Obviously having your audience hijacked by a rival feed is a missed opportunity for your organization, so you need the tips and tricks to maximize the effectiveness of your content. So, how can you use the second screen to enhance the experience of your audience?
Use a post scheduler to ensure a steady flow of content through the event. Make sure you include a ‘starter’ message to let people know about the ground rules, like which hashtag to use. Also schedule a thank you message. Try to remember to include content for people not able to attend as well, such as a link to a live video stream or to more info about the event. However, you don’t want to solely rely on scheduled content…
If it is all scheduled posts, you can’t adapt to things on the go and it may seem like you aren’t actually at the event! Make it a point to work photos and other live content from the show floor into your social media stream.
Bake it in
Your second screen effort has to be a part of the event, not just a neat extra. Using Twitter walls, having your emcees contribute, and even just ensuring there is signage at your event and mentions in your reach out ahead of the event (invitations, reminders, etc.) is a must.
Respect the event
There is nothing worse than trying to speak before a crowd of heads looking into laps. Make sure you are reinforcing the importance of tuning in to the event and participating beyond just tweeting. Save your best content for the ‘commercial breaks’ and you may even want to encourage people to put away the phone for a bit – in a positive way – before key moments. I know some sports teams in particular are leery about tweeting too much during games so fans don’t miss the best moments and forget to cheer! And obviously movie and TV content has to be mindful of keeping the audience engaged so they don’t miss plot points, while also respecting their advertisers. So be mindful of what you are asking your audience to look at instead!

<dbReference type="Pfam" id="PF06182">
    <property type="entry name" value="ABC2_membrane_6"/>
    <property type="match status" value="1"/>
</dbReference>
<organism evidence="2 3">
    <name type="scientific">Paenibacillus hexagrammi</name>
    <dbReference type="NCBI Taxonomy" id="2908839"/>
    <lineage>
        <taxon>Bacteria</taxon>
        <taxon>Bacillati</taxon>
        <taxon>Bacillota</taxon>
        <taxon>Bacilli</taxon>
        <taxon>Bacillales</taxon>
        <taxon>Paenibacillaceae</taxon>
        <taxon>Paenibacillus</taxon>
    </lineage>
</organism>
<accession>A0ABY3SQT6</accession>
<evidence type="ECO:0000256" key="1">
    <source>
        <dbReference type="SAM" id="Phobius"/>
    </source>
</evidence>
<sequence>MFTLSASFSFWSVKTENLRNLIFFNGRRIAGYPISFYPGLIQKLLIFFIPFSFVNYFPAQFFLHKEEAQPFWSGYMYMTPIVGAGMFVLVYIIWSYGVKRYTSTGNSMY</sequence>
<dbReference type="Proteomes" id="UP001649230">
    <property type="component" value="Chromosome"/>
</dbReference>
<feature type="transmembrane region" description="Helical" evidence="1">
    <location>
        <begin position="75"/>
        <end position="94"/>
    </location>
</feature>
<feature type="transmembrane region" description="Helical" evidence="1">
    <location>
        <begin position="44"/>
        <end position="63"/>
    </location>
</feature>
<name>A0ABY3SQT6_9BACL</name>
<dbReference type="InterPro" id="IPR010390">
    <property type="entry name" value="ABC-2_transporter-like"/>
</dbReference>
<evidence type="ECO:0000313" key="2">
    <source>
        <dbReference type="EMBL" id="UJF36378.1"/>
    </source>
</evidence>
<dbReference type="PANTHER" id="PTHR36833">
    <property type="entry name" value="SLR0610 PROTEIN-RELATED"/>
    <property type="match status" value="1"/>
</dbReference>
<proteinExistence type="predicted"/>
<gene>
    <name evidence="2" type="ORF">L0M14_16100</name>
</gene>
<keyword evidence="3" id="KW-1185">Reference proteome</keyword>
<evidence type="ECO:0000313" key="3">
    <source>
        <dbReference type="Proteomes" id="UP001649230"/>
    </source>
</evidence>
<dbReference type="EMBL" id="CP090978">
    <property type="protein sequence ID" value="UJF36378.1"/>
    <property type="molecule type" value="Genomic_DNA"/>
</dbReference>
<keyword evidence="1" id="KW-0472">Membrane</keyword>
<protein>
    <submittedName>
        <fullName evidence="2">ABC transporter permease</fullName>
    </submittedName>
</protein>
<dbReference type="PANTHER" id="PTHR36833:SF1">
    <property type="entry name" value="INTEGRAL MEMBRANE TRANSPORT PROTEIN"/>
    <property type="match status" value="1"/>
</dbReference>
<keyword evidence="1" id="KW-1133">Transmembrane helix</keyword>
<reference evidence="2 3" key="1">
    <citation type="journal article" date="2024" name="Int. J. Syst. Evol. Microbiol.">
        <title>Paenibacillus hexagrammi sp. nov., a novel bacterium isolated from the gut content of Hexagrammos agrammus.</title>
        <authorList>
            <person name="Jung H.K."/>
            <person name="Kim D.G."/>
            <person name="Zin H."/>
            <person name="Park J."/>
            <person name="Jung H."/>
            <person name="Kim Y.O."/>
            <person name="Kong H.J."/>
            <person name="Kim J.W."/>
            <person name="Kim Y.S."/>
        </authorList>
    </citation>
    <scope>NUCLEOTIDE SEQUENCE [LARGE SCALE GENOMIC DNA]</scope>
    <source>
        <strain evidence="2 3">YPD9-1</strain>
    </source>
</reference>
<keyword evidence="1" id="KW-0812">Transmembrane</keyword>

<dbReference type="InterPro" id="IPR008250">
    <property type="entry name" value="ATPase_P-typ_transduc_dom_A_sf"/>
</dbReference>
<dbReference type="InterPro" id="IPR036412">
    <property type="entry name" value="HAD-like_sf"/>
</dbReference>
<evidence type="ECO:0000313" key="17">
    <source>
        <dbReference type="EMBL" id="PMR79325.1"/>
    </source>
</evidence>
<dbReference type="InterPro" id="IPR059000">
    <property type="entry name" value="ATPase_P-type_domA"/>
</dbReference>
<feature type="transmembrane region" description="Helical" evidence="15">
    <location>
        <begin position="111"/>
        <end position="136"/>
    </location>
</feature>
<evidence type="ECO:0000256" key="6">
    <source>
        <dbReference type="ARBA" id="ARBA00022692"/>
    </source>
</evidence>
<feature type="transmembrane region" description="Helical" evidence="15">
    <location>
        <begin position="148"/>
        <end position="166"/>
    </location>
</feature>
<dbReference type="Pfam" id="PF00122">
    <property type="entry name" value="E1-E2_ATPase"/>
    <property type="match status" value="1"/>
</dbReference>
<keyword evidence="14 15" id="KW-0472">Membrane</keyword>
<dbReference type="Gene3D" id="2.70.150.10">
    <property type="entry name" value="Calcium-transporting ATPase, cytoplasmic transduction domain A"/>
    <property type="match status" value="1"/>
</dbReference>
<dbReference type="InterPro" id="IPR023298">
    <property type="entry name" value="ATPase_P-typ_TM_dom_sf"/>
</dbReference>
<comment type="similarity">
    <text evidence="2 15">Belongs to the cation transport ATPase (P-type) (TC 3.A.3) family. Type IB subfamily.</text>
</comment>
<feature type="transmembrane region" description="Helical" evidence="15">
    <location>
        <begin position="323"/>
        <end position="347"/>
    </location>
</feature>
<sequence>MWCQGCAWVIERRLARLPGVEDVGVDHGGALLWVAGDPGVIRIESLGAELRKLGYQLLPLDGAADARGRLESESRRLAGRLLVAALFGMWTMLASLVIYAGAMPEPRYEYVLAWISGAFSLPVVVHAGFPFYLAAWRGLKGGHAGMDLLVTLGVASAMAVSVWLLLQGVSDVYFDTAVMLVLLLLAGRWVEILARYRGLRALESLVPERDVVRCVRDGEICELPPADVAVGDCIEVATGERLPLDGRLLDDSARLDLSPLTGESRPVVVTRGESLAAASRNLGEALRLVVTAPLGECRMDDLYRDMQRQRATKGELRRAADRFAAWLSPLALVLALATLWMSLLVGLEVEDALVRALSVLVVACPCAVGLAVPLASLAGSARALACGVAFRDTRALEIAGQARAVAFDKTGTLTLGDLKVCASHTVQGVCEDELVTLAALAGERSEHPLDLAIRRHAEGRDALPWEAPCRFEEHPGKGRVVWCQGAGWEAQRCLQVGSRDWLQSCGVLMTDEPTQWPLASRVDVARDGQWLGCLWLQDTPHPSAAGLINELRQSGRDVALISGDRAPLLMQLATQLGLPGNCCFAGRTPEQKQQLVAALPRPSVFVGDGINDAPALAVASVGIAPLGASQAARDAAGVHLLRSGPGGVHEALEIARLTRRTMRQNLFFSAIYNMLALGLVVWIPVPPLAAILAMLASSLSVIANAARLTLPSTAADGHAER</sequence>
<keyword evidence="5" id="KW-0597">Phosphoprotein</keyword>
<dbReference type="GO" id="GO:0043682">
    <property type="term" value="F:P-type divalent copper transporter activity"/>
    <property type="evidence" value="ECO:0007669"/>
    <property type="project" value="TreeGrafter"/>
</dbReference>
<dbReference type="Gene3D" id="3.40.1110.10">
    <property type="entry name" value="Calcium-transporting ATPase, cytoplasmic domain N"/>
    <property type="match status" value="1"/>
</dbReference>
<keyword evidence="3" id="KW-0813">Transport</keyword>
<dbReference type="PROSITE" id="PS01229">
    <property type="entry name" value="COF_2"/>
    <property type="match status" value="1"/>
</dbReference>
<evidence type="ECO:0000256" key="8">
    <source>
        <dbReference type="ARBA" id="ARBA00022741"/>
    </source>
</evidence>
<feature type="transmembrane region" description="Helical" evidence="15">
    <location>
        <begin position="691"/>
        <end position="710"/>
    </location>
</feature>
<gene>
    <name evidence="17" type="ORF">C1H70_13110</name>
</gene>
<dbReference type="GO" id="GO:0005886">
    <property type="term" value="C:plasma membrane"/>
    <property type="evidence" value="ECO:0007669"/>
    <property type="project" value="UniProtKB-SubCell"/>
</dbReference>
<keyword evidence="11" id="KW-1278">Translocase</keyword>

Offer something new
If I am at the event and I’m turning to social media, it is because I expect to get more content that way. That means it is your job to get the behind- the-scenes photos, to encourage the speakers to participate in the live tweeting, to give me facts I am not getting elsewhere, and otherwise prove to me that my decision to pop open my phone was a good one (no pressure!).
Be first, be foremost
To go back to my Huffington Post example from the beginning of the article, if you don’t create a second stream of content for your event someone else will. And even if you do, someone else might do it better. The important thing is to try, and use any advantages you have to promote your stream to your advantage. This could include the previously mentioned invites and signage, though a Twitter wall, etc.
What great examples of second screen content have you seen? And how will you use the second screen to your advantage at your next event?
Talknowledgy Podcast #106: Donald Trump, Microsoft, Instagram, and Shoppers Drug Mart All Earn a #Fail
In our second segment, NBC allows you to buy stuff you see in television shows using a smart phone app – Creepy or awesome? We also take a look at the decidedly not awesome comments made by the CEO of Instagram this week.
In our third segment, Obama is so happy about his win he’s singing about it. It’s our “YouTube Hero of the Week!”
And finally, in seg four we dish out the pain with fails going to Donald Trump, Microsoft, and Shopper’s Drug Mart. Tune in and find out why!
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Tags: Barack Obama, Can't Touch This, David Hall, Donald Trump, Halo 4, hurricane sandy, Instagram, Microsoft, Mitt Romney, MSP, NBC, Obama, Opinion, Ottawa, Phil Gaudreau, Podcast, Radio, Shoppers Drug Mart, Smart phone, Social Media, Talknowledgy, Technology, Twitter, US Election, Viral Video, Xbox Live